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Medical research shows that stress contributes to the development of an unsettling number of disorders and diseases – so how can we de-stress spiritually?

Scientific research has shown that stress can have a significant impact on the body – and with the current state of the world, we’re not exactly free of reasons to be stressed. Despite the world often feeling chaotic and full of hardship, we still get to decide how we react to what it throws our way. 

The Baha’i writings shed light on the role the soul plays in this relationship between stress and the physical body: 

If we are caused joy or pain by a friend, if a love prove true or false, it is the soul that is affected. If our dear ones are far from us – it is the soul that grieves, and the grief or trouble of the soul may react on the body. – Abdu’l-Baha, Paris Talks, p. 65.

You probably already know some of the obvious examples of this: when we lie, our palms might sweat; when we feel guilty, our stomach might hurt; or when we feel anxious, we might have trouble getting a restful night of sleep. 

Many more complex examples of the ways ailments afflict our minds and souls also impact our bodies. For example, race-related stress creates health issues for black women who give birth; cancer has been tied to stress; and when someone doesn’t have the resources to address psychological unrest triggered by trauma, they sometimes lean on harmful substances. Once someone becomes addicted or chemically dependent, a host of physical symptoms and pain can emerge:

To be pure and holy in all things is an attribute of the consecrated soul and a necessary characteristic of the unenslaved mind. The best of perfections is immaculacy and the freeing of oneself from every defect. …

First in a human being’s way of life must be purity, then freshness, cleanliness, and independence of spirit. First must the stream bed be cleansed, then may the sweet river waters be led into it. – Abdu’l-Baha, Selections from the Writings of Abdu’l-Baha, p. 145.

The sources of stress in the world often come from spiritual problems or misunderstandings. So many of us undergo financial stress or face material poverty because others hold disproportionately and unnecessarily vast amounts of wealth. Rampant greed and materialism have led us to a tangle of environmental crises. Racism arises from an inability to grasp the spiritual reality that diversity is a natural and beautiful part of humanity.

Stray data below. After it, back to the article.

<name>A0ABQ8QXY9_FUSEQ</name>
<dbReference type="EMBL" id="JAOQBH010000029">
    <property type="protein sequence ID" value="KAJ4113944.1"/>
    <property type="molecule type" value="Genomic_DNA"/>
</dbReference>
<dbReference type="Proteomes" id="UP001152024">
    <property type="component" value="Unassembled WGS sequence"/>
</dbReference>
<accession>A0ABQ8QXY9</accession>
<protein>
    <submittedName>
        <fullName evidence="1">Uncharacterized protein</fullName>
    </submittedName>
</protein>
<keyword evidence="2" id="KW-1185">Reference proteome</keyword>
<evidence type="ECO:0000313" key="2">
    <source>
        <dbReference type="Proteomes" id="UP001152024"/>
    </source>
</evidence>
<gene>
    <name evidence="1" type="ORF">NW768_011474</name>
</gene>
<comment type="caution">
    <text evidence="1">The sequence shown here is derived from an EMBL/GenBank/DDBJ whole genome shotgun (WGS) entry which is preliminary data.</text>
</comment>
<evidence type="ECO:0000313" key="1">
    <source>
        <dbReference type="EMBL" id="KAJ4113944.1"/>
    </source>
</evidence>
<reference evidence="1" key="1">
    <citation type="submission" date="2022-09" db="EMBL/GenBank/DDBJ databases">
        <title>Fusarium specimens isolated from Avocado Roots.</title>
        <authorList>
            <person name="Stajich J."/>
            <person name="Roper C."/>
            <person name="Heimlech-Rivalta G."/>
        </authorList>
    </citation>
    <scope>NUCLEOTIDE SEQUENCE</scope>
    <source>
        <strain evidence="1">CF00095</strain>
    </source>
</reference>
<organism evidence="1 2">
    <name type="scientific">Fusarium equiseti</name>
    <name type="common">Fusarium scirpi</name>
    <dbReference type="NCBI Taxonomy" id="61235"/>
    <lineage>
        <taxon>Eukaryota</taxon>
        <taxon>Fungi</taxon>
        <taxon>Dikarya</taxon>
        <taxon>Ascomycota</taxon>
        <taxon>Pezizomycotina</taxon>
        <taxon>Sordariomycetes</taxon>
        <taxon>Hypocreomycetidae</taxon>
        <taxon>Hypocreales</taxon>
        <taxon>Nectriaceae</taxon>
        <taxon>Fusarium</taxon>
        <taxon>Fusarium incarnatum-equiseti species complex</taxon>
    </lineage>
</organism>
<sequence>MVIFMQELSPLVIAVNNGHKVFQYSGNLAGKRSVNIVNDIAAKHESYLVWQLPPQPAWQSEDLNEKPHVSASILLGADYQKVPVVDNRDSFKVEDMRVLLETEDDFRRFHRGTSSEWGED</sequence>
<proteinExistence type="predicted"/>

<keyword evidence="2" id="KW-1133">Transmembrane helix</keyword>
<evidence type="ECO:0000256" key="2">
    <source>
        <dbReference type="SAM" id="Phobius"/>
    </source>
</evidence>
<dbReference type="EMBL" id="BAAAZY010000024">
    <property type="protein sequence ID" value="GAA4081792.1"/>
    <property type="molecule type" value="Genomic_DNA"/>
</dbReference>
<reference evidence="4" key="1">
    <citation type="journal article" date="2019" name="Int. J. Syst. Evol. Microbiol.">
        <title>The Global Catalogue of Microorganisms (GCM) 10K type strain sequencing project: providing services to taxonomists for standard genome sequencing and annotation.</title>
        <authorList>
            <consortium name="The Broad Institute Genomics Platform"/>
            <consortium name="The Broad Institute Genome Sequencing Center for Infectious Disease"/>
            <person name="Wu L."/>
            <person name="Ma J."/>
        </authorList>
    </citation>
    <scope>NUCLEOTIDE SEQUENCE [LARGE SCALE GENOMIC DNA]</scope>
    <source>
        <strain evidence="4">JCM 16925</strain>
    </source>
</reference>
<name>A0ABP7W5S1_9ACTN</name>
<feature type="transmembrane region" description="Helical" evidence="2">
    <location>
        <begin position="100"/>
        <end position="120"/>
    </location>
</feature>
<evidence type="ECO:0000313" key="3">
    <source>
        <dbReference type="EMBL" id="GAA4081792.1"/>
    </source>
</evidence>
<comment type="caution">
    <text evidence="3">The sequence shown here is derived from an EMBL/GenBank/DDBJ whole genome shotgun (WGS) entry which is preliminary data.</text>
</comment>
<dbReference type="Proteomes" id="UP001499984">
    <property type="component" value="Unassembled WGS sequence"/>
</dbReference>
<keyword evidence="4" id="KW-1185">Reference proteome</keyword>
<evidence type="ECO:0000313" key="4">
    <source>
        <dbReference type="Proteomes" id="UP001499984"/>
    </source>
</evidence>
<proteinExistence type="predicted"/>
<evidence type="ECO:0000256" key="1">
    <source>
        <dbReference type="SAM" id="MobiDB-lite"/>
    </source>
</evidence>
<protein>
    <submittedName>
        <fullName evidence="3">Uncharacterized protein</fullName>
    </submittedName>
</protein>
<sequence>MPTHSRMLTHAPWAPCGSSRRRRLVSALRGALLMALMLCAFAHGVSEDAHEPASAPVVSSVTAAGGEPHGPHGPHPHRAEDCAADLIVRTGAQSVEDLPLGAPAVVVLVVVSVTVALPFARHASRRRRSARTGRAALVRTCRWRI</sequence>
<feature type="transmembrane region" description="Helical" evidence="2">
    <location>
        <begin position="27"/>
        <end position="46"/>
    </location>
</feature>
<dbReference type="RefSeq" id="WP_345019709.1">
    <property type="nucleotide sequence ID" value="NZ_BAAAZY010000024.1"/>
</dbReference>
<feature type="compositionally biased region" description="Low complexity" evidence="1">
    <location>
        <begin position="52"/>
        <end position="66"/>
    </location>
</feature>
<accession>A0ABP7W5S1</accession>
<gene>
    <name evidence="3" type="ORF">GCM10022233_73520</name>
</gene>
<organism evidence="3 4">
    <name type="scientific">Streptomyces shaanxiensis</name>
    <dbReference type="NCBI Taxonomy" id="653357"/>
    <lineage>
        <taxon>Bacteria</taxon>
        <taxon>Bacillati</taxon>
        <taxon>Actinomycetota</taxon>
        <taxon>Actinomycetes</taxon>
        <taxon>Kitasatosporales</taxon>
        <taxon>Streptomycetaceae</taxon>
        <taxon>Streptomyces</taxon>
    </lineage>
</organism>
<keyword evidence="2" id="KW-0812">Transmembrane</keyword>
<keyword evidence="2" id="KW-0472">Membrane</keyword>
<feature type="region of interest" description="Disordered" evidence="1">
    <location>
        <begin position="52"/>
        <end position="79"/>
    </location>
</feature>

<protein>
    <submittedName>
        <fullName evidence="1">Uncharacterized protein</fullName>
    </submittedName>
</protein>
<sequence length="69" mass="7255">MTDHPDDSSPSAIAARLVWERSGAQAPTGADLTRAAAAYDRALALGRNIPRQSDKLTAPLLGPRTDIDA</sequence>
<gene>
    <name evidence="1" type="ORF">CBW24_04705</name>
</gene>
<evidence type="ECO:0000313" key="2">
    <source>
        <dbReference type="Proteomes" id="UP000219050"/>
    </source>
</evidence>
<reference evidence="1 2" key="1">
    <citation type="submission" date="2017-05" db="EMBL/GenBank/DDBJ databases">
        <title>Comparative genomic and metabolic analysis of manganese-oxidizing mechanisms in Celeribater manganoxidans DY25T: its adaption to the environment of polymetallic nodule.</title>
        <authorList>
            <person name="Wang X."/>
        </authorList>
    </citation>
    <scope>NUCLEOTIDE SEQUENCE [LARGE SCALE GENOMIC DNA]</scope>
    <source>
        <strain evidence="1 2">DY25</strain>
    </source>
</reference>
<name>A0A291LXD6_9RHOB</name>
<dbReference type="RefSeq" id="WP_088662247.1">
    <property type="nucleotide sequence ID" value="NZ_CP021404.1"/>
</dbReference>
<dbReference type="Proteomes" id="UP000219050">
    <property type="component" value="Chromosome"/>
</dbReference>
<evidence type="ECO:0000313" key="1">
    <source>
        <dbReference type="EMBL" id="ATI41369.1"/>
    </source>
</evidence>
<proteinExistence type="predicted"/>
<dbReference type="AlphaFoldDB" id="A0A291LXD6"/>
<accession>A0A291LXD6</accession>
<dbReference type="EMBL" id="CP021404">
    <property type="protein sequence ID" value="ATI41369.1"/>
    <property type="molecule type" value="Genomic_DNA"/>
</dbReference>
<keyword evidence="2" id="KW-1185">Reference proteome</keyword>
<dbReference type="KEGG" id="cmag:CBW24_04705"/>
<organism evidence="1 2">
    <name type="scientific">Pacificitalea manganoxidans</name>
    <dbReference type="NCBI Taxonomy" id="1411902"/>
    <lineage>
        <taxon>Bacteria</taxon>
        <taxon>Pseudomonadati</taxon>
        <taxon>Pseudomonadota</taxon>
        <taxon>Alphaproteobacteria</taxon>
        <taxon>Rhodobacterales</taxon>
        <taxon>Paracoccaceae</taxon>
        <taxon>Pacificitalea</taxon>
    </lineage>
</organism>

When it comes to these wider and more pervasive roots of stress, the Baha’i writings suggest that we need universal participation to effectively overcome them. Improving our ability to include increasing numbers of people and feel sustained in contributing to a goal bigger than our personal aspirations requires a shift in culture:

The real secret of universal participation lies in [Abdu’l-Baha’s] oft expressed wish that the friends should love each other, constantly encourage each other, work together, be as one soul in one body, and in so doing become a true, organic, healthy body animated and illumined by the spirit. – The Universal House of Justice, in a message to the Baha’is of the World, September 1964.

Though no single one of us has the power to wave a magic wand and bring about world peace, we each have a role to play in making progress towards that goal. Instead of giving way to chaotic actions and feelings, we can align ourselves with people who focus on building prosperity for all. 

As we work towards addressing the societal sources of stress, let’s not forget to take care of our own individual needs. Protecting our health requires that we develop habits that allow us to move through stressful situations without internalizing those feelings. Prayer and detachment allow us to “let go and let God.” Instead of clinging to the stress and letting it fester in our bodies, we can choose joy despite hardship. 


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  • Carla Sperandeo
    Dec 31, 2019
    Your articles are so refreshing. Thank you dear soul!
  • Judith Nyamoga
    Dec 30, 2019
    Thx dear. You are so radiant! We thank God that you are a Baha’i
  • Grant Hindin Miller
    Dec 30, 2019
    Refreshing, Makeena, thank you.
  • Khalilah A
    Dec 30, 2019
    excellent article! thank you!